EXPOSURE. It’s what all artists want right?
After investing so much time into creating the music, you want to make sure it gets in front of people. How can you get your music in front of new potential fans? Maybe you’re unsure of the options you have.
A few people have reached out to me and asked about how to get more exposure. To me, there’s really no big secret.
The goal of this blog is to simplify the most practical routes to get more exposure for your music. It’s less about secret tactics or hacks, and more so about an overview of all your options you have to get your music in front of new people.
I break down getting exposure into two general categories:
- Channels you can control / Building your own audience
- Leveraging other people’s audience
Channels you can control / Building your own audience
Market music properly and make it accessible
If you’re putting out good music and doing your due diligence to get your songs out there and making it easily accessible. The more places people can get to your music, the more likely you can expose it to them. This will largely depend on what music business model you follow or what your views are regarding giving your music for free.
Optimize your social media channels and make sure you use hashtags and proper tags so it can be discovered.
Don’t just post the song once and move onto the next thing. You really have to promote it multiple times (not too much where you become spammy), but also re-purpose the song into different content like videos.
Keep making music consistently
One of the biggest challenges with getting exposure for your music is that there’s just so much competition. Attention is hard to come by and the fact is not all artists have the ability to gain a lot of exposure.
Mediocre songs will get a mediocre response. Getting exposure often starts with a really good song that people will want to share naturally that resonates with listeners. It could be because it’s something that has a unique sound. Or it could be something that generates some controversy, intentionally or unintentionally (Hobo Johnson, Rich Brian, Post Malone).
For example, look at what happened with Lil Nas X with his hip hop country crossover hit “Old Town Road”.
There’s a lot of musicians out there that want things to happen quickly, but most don’t want to put the time, energy and money necessary to be a successful independent artist.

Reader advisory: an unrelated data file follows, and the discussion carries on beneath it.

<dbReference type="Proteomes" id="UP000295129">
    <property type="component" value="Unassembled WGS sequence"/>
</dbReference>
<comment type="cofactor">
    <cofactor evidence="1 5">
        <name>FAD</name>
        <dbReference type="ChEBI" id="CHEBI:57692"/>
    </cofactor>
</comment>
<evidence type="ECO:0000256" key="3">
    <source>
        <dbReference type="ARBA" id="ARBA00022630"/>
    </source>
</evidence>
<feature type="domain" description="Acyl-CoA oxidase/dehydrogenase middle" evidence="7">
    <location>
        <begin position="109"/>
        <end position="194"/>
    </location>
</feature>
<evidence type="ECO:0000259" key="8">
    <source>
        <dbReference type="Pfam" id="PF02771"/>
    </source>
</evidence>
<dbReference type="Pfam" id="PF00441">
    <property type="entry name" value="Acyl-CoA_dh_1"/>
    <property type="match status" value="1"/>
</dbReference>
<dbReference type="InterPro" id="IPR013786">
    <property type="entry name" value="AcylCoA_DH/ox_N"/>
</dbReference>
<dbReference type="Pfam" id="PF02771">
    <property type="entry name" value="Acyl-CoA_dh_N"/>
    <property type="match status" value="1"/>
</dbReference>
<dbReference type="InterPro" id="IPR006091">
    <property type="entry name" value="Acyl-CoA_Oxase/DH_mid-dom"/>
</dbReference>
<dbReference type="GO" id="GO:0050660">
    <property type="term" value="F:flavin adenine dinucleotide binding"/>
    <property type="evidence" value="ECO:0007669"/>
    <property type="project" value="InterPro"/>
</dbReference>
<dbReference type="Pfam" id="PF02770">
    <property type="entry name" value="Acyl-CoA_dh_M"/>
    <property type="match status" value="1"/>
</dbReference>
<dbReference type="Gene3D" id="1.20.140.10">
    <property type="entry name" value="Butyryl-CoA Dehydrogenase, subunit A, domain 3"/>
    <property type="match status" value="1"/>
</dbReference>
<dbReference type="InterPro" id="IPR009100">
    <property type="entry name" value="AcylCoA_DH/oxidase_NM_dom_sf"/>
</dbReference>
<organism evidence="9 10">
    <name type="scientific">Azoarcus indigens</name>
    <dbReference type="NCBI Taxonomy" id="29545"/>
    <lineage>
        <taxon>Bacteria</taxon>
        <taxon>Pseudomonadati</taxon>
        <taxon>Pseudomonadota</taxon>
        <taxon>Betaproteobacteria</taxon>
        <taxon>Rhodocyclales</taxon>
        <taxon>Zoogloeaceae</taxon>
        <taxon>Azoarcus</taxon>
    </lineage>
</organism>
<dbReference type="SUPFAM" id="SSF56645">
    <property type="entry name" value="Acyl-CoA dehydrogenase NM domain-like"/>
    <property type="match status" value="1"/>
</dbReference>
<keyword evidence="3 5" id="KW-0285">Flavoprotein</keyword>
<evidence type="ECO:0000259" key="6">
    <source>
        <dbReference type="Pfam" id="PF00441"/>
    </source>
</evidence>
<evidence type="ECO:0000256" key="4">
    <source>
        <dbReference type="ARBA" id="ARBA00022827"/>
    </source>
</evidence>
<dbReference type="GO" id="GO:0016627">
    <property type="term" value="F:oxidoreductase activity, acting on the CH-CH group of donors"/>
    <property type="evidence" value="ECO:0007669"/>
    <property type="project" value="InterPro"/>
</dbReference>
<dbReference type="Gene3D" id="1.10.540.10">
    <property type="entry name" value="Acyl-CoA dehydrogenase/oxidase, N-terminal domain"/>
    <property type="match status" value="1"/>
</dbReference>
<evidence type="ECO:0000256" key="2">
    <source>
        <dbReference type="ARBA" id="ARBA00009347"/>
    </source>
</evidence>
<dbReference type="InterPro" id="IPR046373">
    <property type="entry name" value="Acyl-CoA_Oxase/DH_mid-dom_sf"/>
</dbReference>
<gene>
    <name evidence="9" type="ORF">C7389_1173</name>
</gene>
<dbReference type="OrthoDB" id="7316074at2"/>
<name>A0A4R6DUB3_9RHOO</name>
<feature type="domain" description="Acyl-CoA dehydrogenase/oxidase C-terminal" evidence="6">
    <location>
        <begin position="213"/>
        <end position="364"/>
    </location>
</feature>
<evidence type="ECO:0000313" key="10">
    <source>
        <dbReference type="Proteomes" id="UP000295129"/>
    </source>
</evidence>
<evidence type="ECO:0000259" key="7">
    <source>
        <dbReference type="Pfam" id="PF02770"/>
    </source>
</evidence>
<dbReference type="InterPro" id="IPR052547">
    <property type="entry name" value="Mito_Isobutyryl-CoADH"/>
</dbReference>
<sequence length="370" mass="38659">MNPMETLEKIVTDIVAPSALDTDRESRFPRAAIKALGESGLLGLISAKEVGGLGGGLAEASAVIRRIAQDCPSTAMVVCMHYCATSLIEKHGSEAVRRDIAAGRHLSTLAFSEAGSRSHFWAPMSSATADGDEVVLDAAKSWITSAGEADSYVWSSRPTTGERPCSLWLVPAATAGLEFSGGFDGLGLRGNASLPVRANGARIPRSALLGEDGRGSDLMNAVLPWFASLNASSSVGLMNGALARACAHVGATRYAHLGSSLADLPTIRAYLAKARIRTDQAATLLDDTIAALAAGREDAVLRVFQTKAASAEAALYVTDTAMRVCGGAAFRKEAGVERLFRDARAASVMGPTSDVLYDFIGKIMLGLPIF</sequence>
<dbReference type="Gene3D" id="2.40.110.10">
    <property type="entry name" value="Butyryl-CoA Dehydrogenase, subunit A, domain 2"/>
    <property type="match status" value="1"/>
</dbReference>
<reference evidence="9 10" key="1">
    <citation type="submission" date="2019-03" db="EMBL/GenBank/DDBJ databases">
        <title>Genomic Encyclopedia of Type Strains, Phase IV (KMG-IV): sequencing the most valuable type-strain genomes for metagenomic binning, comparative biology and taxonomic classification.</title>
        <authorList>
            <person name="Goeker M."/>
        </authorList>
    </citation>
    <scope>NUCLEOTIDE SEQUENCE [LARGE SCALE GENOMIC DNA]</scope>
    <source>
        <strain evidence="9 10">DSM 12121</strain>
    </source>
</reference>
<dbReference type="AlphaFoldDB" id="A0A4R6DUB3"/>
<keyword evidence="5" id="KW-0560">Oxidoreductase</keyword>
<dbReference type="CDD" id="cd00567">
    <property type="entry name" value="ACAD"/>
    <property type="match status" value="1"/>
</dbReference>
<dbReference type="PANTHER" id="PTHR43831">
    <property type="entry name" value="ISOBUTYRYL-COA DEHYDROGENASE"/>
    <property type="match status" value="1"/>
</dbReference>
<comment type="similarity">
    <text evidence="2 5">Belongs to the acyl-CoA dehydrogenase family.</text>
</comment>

At the end of the day, you’re still going to need to make a “good” song so keep creating. Even songs that are really good will fade and fans will just jump to the next one. To keep up with the current state of the music industry, you have to be able to keep putting out new content consistently.
By putting out more music, the opportunities you have to get exposure increases the chance for something to catch on. Look at Russ for example. It’s not to say it is absolutely necessary to go that extreme, but your chances are technically increased with each new release. It’s a numbers game.
In case you’re new to the music business, just remember it’s better to put out singles and EPs rather than 10+ track albums.
Activate your current fans by word of mouth
Your current fan base is also a powerful tool for word of mouth exposure. We are more likely to trust and listen to a good friend’s recommendation. As the artist, you just need a really good song or video that fans naturally want to share with their own social media network and tell people they know in person.
I don’t know about you, but most new artists I hear about are from friends or people I know. It could be a direct recommendation, like “you need to check them out,” or passively from hearing the music they are listening to in a car ride.
Keep in mind, platforms like Facebook don’t want you to instruct your followers to like, comment and share your post because it’s considered “gaming” their algorithms. As a result, you can be penalized with your post’s organic reach.
If you’re just starting off and you don’t have a strong fan base yet, you’re going to need your friends, family and network to share.
Every time you perform in front of a live audience, you have an opportunity to reach new fans.
Especially when you’re relatively new, you may end up doing song cover gigs at a bar or be the local opening act for a more established artist. It’s not as exciting as being the headliner of your show or going viral, but every new fan you connect with in-person counts and it all adds up. You just have to remember that pursuing music requires having a long game mindset. Don’t underestimate the real-life connection. Quality over quantity.